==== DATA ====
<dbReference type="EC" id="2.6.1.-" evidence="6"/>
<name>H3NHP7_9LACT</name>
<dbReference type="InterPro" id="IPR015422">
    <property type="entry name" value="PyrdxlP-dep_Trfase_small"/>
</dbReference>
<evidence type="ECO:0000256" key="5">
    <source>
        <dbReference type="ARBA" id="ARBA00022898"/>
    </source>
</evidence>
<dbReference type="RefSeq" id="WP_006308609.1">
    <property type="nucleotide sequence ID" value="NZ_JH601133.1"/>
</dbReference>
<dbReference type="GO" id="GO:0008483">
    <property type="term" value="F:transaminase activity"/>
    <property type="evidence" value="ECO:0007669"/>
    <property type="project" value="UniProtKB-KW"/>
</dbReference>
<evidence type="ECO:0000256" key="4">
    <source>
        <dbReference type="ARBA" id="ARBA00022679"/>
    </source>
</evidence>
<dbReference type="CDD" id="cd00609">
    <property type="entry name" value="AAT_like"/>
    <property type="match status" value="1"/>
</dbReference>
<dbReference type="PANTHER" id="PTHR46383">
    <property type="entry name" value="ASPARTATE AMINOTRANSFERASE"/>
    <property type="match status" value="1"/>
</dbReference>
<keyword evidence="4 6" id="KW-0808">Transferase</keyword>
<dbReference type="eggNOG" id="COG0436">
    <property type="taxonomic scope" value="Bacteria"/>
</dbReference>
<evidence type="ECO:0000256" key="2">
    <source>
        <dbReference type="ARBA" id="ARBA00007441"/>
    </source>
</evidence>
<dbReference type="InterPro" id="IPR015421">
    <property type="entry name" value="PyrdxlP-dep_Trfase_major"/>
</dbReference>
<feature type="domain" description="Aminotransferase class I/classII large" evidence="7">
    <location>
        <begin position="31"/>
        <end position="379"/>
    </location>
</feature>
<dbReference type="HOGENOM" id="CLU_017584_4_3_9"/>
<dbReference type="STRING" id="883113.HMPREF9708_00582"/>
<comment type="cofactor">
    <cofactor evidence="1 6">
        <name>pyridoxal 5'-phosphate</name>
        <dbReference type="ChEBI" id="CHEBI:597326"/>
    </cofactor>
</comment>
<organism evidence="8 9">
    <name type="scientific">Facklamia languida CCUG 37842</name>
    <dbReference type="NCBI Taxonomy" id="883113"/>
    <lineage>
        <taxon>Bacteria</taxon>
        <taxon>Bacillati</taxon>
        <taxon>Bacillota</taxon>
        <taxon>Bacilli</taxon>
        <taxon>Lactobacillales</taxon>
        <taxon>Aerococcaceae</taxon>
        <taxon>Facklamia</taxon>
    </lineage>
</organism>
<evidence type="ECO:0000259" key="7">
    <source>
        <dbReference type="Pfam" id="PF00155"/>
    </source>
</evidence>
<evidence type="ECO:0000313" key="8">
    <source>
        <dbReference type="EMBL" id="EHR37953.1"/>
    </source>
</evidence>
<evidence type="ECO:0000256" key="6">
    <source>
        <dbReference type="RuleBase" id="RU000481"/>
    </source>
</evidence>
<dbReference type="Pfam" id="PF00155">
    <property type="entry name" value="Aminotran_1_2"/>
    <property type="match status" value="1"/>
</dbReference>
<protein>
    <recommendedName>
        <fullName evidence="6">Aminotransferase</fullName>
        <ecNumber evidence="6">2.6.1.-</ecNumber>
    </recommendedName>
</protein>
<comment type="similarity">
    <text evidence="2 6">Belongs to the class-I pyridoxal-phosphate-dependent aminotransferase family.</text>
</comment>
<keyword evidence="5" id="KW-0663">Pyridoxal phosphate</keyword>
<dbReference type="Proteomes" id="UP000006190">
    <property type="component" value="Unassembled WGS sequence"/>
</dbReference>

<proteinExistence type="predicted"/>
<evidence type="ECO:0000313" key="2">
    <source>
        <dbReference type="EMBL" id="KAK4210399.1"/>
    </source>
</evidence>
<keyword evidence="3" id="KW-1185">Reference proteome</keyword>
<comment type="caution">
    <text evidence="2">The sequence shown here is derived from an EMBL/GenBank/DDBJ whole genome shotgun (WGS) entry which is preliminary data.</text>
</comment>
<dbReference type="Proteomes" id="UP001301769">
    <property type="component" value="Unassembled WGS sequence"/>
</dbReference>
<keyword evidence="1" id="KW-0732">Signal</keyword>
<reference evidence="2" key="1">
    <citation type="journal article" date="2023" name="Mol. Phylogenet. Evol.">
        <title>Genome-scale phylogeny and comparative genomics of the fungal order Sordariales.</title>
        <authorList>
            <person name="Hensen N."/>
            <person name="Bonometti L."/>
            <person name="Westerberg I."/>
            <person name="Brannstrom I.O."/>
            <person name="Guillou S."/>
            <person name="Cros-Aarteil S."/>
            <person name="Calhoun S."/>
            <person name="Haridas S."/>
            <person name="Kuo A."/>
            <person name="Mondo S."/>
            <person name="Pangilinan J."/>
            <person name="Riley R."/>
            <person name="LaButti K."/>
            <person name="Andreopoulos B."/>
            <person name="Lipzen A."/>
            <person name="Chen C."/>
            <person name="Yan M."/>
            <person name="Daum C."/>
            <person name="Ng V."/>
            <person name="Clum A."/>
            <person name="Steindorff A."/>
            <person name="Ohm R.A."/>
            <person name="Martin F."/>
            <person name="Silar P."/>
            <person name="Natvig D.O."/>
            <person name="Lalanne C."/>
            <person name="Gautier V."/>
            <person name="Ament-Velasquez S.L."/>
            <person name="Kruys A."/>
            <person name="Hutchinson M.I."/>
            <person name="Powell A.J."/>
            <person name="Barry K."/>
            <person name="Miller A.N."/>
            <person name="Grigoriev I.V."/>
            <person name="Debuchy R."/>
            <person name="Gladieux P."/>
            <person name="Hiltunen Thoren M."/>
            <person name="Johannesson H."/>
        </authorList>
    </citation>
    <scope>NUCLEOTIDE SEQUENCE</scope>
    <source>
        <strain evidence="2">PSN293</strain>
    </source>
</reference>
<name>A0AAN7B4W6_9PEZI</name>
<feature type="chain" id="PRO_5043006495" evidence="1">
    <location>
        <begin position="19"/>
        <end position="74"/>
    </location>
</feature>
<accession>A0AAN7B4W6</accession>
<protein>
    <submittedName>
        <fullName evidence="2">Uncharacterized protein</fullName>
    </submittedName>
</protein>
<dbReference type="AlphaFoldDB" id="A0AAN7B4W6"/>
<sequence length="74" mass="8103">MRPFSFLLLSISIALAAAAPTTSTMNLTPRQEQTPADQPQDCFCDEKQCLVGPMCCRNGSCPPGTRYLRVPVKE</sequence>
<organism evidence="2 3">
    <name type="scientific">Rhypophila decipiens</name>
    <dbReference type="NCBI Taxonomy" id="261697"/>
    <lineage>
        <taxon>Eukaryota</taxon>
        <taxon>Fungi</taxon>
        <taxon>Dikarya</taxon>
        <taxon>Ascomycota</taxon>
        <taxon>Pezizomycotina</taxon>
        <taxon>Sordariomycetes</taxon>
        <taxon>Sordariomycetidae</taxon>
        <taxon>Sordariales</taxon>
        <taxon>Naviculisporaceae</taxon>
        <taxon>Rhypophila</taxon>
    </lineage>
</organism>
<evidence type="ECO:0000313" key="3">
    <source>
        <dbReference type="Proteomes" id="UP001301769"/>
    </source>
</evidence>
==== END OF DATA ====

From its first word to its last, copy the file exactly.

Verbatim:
<dbReference type="EC" id="2.6.1.-" evidence="6"/>
<name>H3NHP7_9LACT</name>
<dbReference type="InterPro" id="IPR015422">
    <property type="entry name" value="PyrdxlP-dep_Trfase_small"/>
</dbReference>
<evidence type="ECO:0000256" key="5">
    <source>
        <dbReference type="ARBA" id="ARBA00022898"/>
    </source>
</evidence>
<dbReference type="RefSeq" id="WP_006308609.1">
    <property type="nucleotide sequence ID" value="NZ_JH601133.1"/>
</dbReference>
<dbReference type="GO" id="GO:0008483">
    <property type="term" value="F:transaminase activity"/>
    <property type="evidence" value="ECO:0007669"/>
    <property type="project" value="UniProtKB-KW"/>
</dbReference>
<evidence type="ECO:0000256" key="4">
    <source>
        <dbReference type="ARBA" id="ARBA00022679"/>
    </source>
</evidence>
<dbReference type="CDD" id="cd00609">
    <property type="entry name" value="AAT_like"/>
    <property type="match status" value="1"/>
</dbReference>
<dbReference type="PANTHER" id="PTHR46383">
    <property type="entry name" value="ASPARTATE AMINOTRANSFERASE"/>
    <property type="match status" value="1"/>
</dbReference>
<keyword evidence="4 6" id="KW-0808">Transferase</keyword>
<dbReference type="eggNOG" id="COG0436">
    <property type="taxonomic scope" value="Bacteria"/>
</dbReference>
<evidence type="ECO:0000256" key="2">
    <source>
        <dbReference type="ARBA" id="ARBA00007441"/>
    </source>
</evidence>
<dbReference type="InterPro" id="IPR015421">
    <property type="entry name" value="PyrdxlP-dep_Trfase_major"/>
</dbReference>
<feature type="domain" description="Aminotransferase class I/classII large" evidence="7">
    <location>
        <begin position="31"/>
        <end position="379"/>
    </location>
</feature>
<dbReference type="HOGENOM" id="CLU_017584_4_3_9"/>
<dbReference type="STRING" id="883113.HMPREF9708_00582"/>
<comment type="cofactor">
    <cofactor evidence="1 6">
        <name>pyridoxal 5'-phosphate</name>
        <dbReference type="ChEBI" id="CHEBI:597326"/>
    </cofactor>
</comment>
<organism evidence="8 9">
    <name type="scientific">Facklamia languida CCUG 37842</name>
    <dbReference type="NCBI Taxonomy" id="883113"/>
    <lineage>
        <taxon>Bacteria</taxon>
        <taxon>Bacillati</taxon>
        <taxon>Bacillota</taxon>
        <taxon>Bacilli</taxon>
        <taxon>Lactobacillales</taxon>
        <taxon>Aerococcaceae</taxon>
        <taxon>Facklamia</taxon>
    </lineage>
</organism>
<evidence type="ECO:0000259" key="7">
    <source>
        <dbReference type="Pfam" id="PF00155"/>
    </source>
</evidence>
<evidence type="ECO:0000313" key="8">
    <source>
        <dbReference type="EMBL" id="EHR37953.1"/>
    </source>
</evidence>
<evidence type="ECO:0000256" key="6">
    <source>
        <dbReference type="RuleBase" id="RU000481"/>
    </source>
</evidence>
<dbReference type="Pfam" id="PF00155">
    <property type="entry name" value="Aminotran_1_2"/>
    <property type="match status" value="1"/>
</dbReference>
<protein>
    <recommendedName>
        <fullName evidence="6">Aminotransferase</fullName>
        <ecNumber evidence="6">2.6.1.-</ecNumber>
    </recommendedName>
</protein>
<comment type="similarity">
    <text evidence="2 6">Belongs to the class-I pyridoxal-phosphate-dependent aminotransferase family.</text>
</comment>
<keyword evidence="5" id="KW-0663">Pyridoxal phosphate</keyword>
<dbReference type="Proteomes" id="UP000006190">
    <property type="component" value="Unassembled WGS sequence"/>
</dbReference>

<proteinExistence type="predicted"/>
<evidence type="ECO:0000313" key="2">
    <source>
        <dbReference type="EMBL" id="KAK4210399.1"/>
    </source>
</evidence>
<keyword evidence="3" id="KW-1185">Reference proteome</keyword>
<comment type="caution">
    <text evidence="2">The sequence shown here is derived from an EMBL/GenBank/DDBJ whole genome shotgun (WGS) entry which is preliminary data.</text>
</comment>
<dbReference type="Proteomes" id="UP001301769">
    <property type="component" value="Unassembled WGS sequence"/>
</dbReference>
<keyword evidence="1" id="KW-0732">Signal</keyword>
<reference evidence="2" key="1">
    <citation type="journal article" date="2023" name="Mol. Phylogenet. Evol.">
        <title>Genome-scale phylogeny and comparative genomics of the fungal order Sordariales.</title>
        <authorList>
            <person name="Hensen N."/>
            <person name="Bonometti L."/>
            <person name="Westerberg I."/>
            <person name="Brannstrom I.O."/>
            <person name="Guillou S."/>
            <person name="Cros-Aarteil S."/>
            <person name="Calhoun S."/>
            <person name="Haridas S."/>
            <person name="Kuo A."/>
            <person name="Mondo S."/>
            <person name="Pangilinan J."/>
            <person name="Riley R."/>
            <person name="LaButti K."/>
            <person name="Andreopoulos B."/>
            <person name="Lipzen A."/>
            <person name="Chen C."/>
            <person name="Yan M."/>
            <person name="Daum C."/>
            <person name="Ng V."/>
            <person name="Clum A."/>
            <person name="Steindorff A."/>
            <person name="Ohm R.A."/>
            <person name="Martin F."/>
            <person name="Silar P."/>
            <person name="Natvig D.O."/>
            <person name="Lalanne C."/>
            <person name="Gautier V."/>
            <person name="Ament-Velasquez S.L."/>
            <person name="Kruys A."/>
            <person name="Hutchinson M.I."/>
            <person name="Powell A.J."/>
            <person name="Barry K."/>
            <person name="Miller A.N."/>
            <person name="Grigoriev I.V."/>
            <person name="Debuchy R."/>
            <person name="Gladieux P."/>
            <person name="Hiltunen Thoren M."/>
            <person name="Johannesson H."/>
        </authorList>
    </citation>
    <scope>NUCLEOTIDE SEQUENCE</scope>
    <source>
        <strain evidence="2">PSN293</strain>
    </source>
</reference>
<name>A0AAN7B4W6_9PEZI</name>
<feature type="chain" id="PRO_5043006495" evidence="1">
    <location>
        <begin position="19"/>
        <end position="74"/>
    </location>
</feature>
<accession>A0AAN7B4W6</accession>
<protein>
    <submittedName>
        <fullName evidence="2">Uncharacterized protein</fullName>
    </submittedName>
</protein>
<dbReference type="AlphaFoldDB" id="A0AAN7B4W6"/>
<sequence length="74" mass="8103">MRPFSFLLLSISIALAAAAPTTSTMNLTPRQEQTPADQPQDCFCDEKQCLVGPMCCRNGSCPPGTRYLRVPVKE</sequence>
<organism evidence="2 3">
    <name type="scientific">Rhypophila decipiens</name>
    <dbReference type="NCBI Taxonomy" id="261697"/>
    <lineage>
        <taxon>Eukaryota</taxon>
        <taxon>Fungi</taxon>
        <taxon>Dikarya</taxon>
        <taxon>Ascomycota</taxon>
        <taxon>Pezizomycotina</taxon>
        <taxon>Sordariomycetes</taxon>
        <taxon>Sordariomycetidae</taxon>
        <taxon>Sordariales</taxon>
        <taxon>Naviculisporaceae</taxon>
        <taxon>Rhypophila</taxon>
    </lineage>
</organism>
<evidence type="ECO:0000313" key="3">
    <source>
        <dbReference type="Proteomes" id="UP001301769"/>
    </source>
</evidence>